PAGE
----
Based on the documentation of Amnesty International, historians believe that the Marcos dictatorship was marked by more than 3,200 known extrajudicial killings, 35,000 documented tortures, hundreds of disappearances or “salvaged” as they were called, and 70,000 incarcerations.
There were thousands of human rights violations. The economic standing of the country dropped. The dawn of martial law was hell. It was the darkest chapter in Philippine history.
Although the Philippines had attained improvement in its economy during Marcos’ first term, that is not enough to support the claim that considers his presidency as the golden years of the Philippines.
But based on data given by the Philippine Statistics Authority, the country experienced the biggest decrease in income per person yet, and it took the country 21 years to recover from that loss.
In fact, such a decrease in its economic standing gave it the title of the “Sick Man of Asia” – a label associated with massive political corruption, unequal growth, and poverty.On August 21, 1983, Ninoy Aquino was assassinated on the tarmac of the Manila International Airport. The assassination further triggered the economic downturn of the country.
People Power Revolution
On February 25, 1986, the People Power Revolution ousted the Marcos dictatorship. Ironically, the leaders of the rebels who evicted the Marcoses from Malacanang were two members of the Omega Five.
As reported in the news, after Marcos was ousted, “government investigators discovered that the declaration of martial law had also allowed the Marcoses to hide secret stashes of unexplained wealth which various courts later determined to be ‘of criminal origin.’”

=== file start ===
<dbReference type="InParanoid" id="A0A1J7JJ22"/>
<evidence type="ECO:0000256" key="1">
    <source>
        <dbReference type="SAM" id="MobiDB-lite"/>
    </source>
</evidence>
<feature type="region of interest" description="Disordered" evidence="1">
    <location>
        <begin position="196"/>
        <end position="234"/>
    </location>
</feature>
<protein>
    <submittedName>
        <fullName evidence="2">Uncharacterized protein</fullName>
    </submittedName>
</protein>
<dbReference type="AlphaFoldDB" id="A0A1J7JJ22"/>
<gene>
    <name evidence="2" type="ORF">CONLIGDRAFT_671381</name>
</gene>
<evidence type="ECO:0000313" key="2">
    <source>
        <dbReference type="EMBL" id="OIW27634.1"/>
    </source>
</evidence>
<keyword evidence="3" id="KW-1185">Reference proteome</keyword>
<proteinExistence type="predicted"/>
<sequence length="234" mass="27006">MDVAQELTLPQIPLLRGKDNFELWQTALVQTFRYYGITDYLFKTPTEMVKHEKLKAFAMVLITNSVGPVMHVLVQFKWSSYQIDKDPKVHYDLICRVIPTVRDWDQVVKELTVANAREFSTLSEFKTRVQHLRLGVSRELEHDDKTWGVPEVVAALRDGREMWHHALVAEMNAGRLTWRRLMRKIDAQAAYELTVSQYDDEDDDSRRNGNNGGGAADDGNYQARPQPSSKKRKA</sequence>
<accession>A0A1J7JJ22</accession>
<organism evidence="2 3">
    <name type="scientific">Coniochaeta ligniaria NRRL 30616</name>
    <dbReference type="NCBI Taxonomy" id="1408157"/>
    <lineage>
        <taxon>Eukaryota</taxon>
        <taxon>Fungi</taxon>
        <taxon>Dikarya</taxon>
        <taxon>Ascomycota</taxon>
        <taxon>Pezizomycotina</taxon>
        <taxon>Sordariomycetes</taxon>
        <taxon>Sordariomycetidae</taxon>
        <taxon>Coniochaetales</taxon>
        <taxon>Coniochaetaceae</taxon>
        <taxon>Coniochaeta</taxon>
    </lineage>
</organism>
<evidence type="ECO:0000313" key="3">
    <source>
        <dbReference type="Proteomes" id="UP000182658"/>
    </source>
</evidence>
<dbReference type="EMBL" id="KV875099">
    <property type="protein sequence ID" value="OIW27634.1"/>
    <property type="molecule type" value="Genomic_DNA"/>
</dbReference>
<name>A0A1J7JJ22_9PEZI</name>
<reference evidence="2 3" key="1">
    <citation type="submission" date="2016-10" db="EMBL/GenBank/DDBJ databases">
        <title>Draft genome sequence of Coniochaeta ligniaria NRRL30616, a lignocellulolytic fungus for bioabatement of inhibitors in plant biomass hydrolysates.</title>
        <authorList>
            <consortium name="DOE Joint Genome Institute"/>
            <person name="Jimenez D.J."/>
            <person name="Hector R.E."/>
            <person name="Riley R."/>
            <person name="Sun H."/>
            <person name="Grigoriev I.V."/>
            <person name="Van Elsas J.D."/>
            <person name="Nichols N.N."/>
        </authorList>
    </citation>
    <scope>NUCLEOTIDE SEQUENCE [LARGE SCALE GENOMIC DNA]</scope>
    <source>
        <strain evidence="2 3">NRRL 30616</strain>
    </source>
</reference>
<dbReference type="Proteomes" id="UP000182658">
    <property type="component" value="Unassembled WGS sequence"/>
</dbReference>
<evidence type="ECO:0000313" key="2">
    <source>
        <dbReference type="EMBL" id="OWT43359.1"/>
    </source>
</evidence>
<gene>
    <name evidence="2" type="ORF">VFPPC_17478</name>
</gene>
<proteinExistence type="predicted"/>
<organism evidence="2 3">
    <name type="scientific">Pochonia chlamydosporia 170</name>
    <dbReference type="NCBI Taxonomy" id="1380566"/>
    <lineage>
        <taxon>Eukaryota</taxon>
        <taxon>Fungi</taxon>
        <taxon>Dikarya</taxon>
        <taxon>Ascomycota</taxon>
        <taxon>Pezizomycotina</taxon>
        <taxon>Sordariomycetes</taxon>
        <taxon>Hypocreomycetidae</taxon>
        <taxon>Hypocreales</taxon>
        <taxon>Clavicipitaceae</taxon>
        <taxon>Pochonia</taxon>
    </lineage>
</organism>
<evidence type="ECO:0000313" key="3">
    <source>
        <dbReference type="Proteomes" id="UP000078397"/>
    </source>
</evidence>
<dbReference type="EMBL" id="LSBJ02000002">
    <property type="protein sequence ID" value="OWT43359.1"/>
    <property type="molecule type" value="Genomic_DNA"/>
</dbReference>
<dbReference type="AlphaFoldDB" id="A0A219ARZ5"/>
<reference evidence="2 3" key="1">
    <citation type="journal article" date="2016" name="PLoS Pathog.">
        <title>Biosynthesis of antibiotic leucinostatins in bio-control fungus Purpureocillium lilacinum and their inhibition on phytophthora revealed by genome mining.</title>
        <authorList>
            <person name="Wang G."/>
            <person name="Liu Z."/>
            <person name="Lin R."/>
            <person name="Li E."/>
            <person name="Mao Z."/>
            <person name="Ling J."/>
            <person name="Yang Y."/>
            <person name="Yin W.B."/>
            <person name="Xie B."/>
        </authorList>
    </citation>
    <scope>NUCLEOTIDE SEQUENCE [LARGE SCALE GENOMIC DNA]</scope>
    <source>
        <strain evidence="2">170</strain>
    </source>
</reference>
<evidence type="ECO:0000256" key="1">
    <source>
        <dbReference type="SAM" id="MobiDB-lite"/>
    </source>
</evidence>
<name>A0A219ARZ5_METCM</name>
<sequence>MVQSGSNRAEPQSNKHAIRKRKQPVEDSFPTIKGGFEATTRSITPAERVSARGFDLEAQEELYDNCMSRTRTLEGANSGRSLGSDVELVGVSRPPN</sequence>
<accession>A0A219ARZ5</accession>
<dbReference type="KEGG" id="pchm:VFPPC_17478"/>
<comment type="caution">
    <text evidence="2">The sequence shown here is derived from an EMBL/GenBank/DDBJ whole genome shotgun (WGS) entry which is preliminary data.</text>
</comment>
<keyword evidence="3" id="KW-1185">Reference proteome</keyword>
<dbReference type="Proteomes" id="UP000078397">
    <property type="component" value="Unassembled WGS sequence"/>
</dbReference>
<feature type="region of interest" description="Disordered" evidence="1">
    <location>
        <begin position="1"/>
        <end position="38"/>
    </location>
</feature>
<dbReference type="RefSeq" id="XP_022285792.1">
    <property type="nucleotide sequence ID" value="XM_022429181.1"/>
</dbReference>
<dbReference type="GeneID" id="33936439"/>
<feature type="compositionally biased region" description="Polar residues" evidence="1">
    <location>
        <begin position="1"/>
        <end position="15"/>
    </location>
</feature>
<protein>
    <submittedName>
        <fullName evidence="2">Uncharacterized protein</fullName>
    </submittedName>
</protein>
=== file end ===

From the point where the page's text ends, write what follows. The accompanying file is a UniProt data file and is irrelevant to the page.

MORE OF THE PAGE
The Marcos government had to cut overall government expenditures to reduce deficits. Marcos bankrupted the Central Bank; it had to be dissolved and replaced by the Bangko Sentral ng Pilipinas. Its bad accounts are still being paid for by taxpayers.After the ouster of Marcos, the country managed to rise economically afterwards. In 2013, under the presidency of Benigno Aquino III, the country was dubbed by the World Bank as Asia’s Rising Tiger.
In 2014, the Japan External Trade Organization survey showed “the Philippines as the second most profitable among ASEAN-5 countries, next to Thailand,” formally abolishing the “sick man” status of the Philippines.However, it was reported in the news that “during the presidency of Rodrigo Duterte, several commentators have argued that due to the slow growth of the economy and Duterte’s handling of the COVID-19 pandemic, the Philippines seems to be on the brink of restoring its ‘Sick Man’ status.”
Sad to say, the Philippines could once again become the “Sick Man of Asia” if the 2022 presidential election would catapult to power the progeny and namesake of the late dictator.
As Winston Churchill once said, “Those that fail to learn from history are doomed to repeat it.”Here’s hoping that the Filipino voters would learn from our dark history and vote wisely on May 9, 2022 and prevent the return of the “Sick Man of Asia.”
PERRY DIAZ is a writer, columnist and journalist who has been published in more than a dozen Filipino newspapers in five countries.